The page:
Take the 2-minute tour ×
Mathematics Stack Exchange is a question and answer site for people studying math at any level and professionals in related fields. It's 100% free, no registration required.

I was looking for an example of a non-Noetherian complete local commutative ring with $1$. I would appreciate if anyone can point to a reference.

share|improve this question
add comment

2 Answers

up vote 4 down vote accepted

I think that you should look at the ring $k[[X_1,X_2,...]]$ of power series with an infinity of variables. This ring is complete (as the completion of the ring $k[X_1,X_2,...]$ of polynomials with an infinity of variables) and its unique maximal ideal is the one consisting of power series without constant term. It is clearly not noetherian, considering the chain of ideals generated by $X_1$, $\{X_1,X_2\}$, $\{X_1,X_2,X_3\}$, etc.

share|improve this answer
add comment

Take an algebraic closure of $\mathbb{Q}_p$, the field of $p$-adic numbers, and complete it to get a complete field $\mathbb{C}_p$. It turns out that $\mathbb{C}_p$ is still algebraically closed. The valuation ring $R$ of $\mathbb{C}_p$ is a complete local ring whose maximal ideal $\mathfrak{m}$ satisfies $\mathfrak{m}^2=\mathfrak{m}$. It follows from Nakyama's lemma and the fact that $\mathfrak{m}\neq 0$ that $R$ is not Noetherian.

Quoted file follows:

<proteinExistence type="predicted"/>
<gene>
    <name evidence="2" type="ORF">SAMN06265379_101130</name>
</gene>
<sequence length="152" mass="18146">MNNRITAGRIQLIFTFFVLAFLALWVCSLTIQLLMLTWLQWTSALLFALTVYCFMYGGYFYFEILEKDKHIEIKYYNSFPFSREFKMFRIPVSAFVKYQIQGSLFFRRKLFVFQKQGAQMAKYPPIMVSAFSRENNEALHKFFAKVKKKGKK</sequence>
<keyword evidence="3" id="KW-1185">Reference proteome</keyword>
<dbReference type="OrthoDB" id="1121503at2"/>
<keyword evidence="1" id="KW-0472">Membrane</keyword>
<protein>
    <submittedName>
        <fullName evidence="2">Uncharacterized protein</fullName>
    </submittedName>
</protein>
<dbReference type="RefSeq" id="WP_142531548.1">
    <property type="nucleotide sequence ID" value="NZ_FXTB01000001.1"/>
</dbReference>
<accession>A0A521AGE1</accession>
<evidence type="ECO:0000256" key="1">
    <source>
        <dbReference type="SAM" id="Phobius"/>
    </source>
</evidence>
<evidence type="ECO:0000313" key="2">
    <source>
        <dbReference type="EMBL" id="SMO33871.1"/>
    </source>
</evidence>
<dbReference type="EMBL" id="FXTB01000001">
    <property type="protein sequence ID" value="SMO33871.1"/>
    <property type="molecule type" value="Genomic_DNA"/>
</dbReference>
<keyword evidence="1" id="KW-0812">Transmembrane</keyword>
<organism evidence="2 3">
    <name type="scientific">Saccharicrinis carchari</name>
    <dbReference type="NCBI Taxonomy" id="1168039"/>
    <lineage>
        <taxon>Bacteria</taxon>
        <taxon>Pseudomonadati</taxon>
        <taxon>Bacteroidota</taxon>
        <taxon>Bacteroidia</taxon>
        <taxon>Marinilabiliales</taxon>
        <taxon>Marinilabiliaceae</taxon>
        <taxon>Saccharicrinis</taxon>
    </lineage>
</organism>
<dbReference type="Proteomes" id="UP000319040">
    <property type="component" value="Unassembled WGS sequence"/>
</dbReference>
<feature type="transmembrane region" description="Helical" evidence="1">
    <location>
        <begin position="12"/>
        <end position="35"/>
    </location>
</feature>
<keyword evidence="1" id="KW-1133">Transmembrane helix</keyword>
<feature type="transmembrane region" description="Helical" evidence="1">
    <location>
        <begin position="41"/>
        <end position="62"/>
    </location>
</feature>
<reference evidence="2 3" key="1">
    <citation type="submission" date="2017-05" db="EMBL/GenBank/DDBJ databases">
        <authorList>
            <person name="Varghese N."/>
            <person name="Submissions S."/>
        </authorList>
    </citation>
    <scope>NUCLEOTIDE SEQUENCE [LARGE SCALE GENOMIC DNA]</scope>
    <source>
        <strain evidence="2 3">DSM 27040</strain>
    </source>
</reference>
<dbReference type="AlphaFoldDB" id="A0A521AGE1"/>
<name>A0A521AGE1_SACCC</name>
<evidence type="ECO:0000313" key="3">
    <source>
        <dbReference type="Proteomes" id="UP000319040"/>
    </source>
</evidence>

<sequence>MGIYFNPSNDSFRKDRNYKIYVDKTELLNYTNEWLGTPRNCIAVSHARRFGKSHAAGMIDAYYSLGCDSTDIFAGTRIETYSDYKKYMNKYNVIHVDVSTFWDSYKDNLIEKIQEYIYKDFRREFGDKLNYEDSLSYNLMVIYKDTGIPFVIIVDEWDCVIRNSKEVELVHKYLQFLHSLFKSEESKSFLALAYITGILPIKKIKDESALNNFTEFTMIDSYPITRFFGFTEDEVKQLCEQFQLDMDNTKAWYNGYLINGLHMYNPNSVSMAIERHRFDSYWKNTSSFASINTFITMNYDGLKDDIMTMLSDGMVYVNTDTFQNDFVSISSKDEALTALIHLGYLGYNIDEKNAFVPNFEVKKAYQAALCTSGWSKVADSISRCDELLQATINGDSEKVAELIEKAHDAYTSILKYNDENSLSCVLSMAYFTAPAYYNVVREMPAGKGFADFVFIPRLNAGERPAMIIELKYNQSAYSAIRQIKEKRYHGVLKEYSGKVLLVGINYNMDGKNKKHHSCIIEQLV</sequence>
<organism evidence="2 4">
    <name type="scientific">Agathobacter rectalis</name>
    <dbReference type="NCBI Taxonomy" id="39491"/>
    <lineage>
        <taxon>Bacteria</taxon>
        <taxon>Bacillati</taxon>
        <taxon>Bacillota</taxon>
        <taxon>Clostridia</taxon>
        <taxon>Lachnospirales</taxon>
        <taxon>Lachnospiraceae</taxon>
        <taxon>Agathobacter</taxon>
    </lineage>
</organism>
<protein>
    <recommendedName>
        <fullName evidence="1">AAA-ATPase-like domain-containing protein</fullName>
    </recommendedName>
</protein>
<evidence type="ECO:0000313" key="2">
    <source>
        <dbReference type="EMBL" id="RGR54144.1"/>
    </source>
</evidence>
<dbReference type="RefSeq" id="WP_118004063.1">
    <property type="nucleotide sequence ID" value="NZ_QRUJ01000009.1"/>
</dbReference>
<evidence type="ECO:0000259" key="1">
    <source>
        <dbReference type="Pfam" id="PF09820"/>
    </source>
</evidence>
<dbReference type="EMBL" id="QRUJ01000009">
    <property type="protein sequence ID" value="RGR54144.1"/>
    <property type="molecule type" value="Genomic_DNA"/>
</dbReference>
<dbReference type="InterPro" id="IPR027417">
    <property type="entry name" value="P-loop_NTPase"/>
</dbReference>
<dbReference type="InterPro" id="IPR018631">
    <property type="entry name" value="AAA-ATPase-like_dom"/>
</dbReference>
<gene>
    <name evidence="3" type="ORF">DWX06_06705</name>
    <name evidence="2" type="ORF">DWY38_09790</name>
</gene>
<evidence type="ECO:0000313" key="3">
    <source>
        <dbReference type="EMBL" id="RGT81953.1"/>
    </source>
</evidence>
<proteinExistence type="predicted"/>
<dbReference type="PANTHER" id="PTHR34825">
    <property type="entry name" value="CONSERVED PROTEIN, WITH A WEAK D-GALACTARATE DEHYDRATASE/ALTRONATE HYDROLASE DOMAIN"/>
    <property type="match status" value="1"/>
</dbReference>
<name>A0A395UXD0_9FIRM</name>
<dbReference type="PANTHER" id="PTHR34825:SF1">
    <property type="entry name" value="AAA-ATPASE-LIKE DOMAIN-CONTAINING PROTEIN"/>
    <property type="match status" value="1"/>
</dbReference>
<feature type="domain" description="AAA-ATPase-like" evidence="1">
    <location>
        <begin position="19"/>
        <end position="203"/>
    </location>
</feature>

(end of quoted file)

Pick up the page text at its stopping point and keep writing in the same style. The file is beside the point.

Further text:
EDIT: I was thinking about this example recently and realized that it is not an example of the type requested by the OP, because the valuation ring $R$, while complete with respect to its valuation topology, is not $\mathfrak{m}$-adically complete due to the relation $\mathfrak{m}^2=\mathfrak{m}\neq 0$, which implies $\mathfrak{m}^n=\mathfrak{m}$ for all $n\geq 1$. This relation shows that $R$ is not $\mathfrak{m}$-adically separated, which is part of the definition of $\mathfrak{m}$-adically complete. Its $\mathfrak{m}$-adic completion is the residue field $R/\mathfrak{m}$, which is an algebraic closure of $\mathbf{F}_p$.

share|improve this answer
    
Very interesting! Do you have a reference? –  Alex Becker Apr 6 '12 at 23:32
1  
There is a more direct way to see the maximal ideal of $R$ is not finitely generated: for any finite set of elements $x_1,\dots,x_k$ in the maximal ideal their absolute values all satisfy $|x_i| \leq 1-\varepsilon$ for some small $\varepsilon$. Then the ideal in $R$ generated by the $x_i$'s is a subset of $\{x \in R : |x| \leq 1-\varepsilon\}$, which is a proper subset of the maximal ideal. Hence the maximal ideal is not finitely generated. –  KCd Apr 6 '12 at 23:59
add comment

Your Answer

 
discard

By posting your answer, you agree to the privacy policy and terms of service.

Not the answer you're looking for? Browse other questions tagged or ask your own question.